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When it comes to charities suspected of terrorist involvement, at what point can a series of independent actions be said to indicate coordinated and malevolent intent? And if they do in fact indicate such intent, what should be done about it?
These are the questions that Thomas Gambill, a former security officer with the OSCE, had to wrestle with during his time in Kosovo, in regards to several Islamic NGOs and charities whose stated activities seemed benign, but whose latent motives were more suspicious.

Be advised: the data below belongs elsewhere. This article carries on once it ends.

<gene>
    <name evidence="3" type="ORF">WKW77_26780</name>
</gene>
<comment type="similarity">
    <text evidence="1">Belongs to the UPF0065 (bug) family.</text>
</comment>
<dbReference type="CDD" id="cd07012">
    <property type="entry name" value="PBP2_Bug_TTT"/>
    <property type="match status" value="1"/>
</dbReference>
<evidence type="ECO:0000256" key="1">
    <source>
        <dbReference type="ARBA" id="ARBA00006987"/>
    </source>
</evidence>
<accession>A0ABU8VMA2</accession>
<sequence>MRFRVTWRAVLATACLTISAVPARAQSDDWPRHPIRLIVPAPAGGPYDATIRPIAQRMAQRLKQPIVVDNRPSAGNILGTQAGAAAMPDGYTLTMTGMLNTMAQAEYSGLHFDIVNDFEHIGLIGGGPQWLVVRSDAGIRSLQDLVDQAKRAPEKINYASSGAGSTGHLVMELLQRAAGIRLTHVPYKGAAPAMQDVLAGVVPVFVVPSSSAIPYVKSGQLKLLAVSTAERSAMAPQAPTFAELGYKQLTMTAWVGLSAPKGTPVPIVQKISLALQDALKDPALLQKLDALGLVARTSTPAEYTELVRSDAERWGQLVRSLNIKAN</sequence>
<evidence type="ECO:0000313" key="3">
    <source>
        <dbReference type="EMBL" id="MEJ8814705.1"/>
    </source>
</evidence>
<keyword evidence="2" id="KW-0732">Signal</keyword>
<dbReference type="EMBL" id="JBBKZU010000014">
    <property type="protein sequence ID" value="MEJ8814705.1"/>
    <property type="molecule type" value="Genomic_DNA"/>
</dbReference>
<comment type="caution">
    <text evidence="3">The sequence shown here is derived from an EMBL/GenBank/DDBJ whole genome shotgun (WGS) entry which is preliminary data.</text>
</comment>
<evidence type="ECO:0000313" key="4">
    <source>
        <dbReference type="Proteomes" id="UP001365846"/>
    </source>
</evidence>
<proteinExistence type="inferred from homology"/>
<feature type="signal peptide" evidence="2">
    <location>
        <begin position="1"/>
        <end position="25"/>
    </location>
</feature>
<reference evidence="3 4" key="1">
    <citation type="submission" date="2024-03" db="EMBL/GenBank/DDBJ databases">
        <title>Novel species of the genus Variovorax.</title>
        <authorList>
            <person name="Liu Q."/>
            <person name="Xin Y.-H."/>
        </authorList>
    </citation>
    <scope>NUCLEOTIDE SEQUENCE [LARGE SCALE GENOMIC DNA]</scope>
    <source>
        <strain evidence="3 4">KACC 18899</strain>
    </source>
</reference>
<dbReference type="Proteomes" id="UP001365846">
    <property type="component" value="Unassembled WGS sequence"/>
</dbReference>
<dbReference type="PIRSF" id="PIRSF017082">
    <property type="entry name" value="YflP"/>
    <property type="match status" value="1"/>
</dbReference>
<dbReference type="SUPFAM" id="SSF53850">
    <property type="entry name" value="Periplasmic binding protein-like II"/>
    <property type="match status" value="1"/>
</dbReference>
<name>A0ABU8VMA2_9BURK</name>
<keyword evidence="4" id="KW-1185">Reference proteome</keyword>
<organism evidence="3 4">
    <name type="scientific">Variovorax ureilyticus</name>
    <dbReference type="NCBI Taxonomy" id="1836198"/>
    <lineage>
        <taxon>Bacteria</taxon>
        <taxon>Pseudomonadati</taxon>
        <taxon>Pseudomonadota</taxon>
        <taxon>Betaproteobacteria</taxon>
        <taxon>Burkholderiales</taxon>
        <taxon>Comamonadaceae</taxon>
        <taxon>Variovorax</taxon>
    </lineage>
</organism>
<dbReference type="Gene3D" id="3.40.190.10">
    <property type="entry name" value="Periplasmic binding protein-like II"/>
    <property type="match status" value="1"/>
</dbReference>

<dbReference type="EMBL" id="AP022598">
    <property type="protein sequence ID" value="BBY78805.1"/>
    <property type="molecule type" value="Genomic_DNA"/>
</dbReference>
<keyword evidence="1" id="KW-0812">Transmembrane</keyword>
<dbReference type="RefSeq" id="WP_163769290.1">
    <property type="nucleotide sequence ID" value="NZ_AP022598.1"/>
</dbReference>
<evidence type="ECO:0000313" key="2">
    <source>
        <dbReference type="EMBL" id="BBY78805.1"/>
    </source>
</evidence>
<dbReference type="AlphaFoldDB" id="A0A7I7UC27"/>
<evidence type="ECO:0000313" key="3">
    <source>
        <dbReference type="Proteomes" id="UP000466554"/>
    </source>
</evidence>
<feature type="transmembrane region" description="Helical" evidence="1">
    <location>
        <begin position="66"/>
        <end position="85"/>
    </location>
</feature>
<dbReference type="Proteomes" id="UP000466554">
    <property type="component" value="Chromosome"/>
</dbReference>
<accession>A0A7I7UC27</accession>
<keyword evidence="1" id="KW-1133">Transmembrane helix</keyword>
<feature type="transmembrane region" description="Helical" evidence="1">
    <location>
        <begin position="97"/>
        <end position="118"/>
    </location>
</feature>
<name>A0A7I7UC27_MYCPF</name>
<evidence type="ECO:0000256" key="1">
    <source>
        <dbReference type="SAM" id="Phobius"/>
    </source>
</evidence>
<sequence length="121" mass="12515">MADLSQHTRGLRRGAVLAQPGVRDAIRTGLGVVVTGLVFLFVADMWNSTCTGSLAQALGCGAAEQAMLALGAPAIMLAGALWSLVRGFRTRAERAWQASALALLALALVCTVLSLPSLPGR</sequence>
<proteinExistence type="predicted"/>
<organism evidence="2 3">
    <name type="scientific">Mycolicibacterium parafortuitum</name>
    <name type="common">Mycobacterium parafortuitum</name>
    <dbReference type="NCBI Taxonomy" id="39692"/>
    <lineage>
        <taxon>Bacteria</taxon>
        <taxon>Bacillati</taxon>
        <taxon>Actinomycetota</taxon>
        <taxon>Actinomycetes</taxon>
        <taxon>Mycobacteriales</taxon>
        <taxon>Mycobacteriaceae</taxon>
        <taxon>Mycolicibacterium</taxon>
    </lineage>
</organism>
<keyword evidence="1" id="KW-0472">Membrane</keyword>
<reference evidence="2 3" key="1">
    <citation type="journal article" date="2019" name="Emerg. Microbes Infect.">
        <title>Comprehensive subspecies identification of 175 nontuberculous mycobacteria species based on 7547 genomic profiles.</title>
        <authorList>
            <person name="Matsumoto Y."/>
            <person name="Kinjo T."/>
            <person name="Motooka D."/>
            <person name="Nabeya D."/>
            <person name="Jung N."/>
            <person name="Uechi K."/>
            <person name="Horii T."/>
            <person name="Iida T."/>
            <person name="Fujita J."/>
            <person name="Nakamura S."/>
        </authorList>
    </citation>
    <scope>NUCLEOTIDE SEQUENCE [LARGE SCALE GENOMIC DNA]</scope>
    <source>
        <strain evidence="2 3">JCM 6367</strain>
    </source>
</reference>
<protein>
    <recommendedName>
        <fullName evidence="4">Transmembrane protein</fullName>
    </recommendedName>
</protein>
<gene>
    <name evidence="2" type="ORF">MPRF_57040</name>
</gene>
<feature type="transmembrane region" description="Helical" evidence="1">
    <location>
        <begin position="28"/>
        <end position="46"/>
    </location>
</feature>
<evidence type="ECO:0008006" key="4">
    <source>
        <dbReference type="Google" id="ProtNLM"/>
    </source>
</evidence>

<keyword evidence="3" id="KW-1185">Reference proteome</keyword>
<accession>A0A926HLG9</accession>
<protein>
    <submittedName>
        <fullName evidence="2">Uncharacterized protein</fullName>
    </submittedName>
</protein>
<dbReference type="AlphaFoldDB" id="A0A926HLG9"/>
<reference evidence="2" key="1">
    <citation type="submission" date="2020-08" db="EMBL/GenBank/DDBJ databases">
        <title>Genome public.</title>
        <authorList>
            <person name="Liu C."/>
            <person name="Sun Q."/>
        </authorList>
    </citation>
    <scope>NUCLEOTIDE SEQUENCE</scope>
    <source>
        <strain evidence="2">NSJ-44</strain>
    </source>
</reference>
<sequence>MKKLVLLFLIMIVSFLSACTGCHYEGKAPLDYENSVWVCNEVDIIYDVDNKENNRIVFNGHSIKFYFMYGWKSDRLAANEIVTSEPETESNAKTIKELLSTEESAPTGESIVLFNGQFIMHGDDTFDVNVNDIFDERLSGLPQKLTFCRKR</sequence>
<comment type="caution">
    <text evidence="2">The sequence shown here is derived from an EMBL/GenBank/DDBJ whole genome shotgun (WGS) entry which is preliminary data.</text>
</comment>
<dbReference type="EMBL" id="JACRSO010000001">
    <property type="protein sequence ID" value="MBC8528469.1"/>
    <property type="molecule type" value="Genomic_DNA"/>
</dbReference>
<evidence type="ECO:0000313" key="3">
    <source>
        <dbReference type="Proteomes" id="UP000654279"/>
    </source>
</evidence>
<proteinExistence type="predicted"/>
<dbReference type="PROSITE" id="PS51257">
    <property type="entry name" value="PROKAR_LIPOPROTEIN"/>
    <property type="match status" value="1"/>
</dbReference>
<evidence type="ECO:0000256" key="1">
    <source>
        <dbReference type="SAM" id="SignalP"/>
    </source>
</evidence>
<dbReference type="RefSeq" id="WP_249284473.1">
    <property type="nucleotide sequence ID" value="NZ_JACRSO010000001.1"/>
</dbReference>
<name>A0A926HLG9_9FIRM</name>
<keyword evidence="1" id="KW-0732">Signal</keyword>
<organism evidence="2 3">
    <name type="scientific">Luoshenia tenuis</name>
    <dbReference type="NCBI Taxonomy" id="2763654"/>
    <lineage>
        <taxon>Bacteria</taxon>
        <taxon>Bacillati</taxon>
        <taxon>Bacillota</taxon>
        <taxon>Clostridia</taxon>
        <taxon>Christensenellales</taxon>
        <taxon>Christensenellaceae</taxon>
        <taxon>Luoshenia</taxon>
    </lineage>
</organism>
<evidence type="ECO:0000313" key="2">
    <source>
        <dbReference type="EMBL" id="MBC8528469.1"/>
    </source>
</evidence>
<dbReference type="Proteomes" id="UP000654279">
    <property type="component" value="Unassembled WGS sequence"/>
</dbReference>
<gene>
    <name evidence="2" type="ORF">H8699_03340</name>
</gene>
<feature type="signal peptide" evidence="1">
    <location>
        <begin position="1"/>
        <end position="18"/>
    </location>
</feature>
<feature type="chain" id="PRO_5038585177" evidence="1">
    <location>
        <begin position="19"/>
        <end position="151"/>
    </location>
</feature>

According to Gambill, whose whistleblower testimony first came out on Antiwar.com in August, the verdict is not good: in more than one case, UN bosses of the occupied Serbian province "have turned a blind eye" to dangerous charities – including a local branch of an Islamic fundamentalist group that has been linked to terrorist attacks and/or extremism in countries ranging from Bangladesh, Pakistan, and Afghanistan to Azerbaijan, Albania, and Bosnia – a group that has, in fact, been partially blacklisted by both the Bush administration and the UN since January 2002….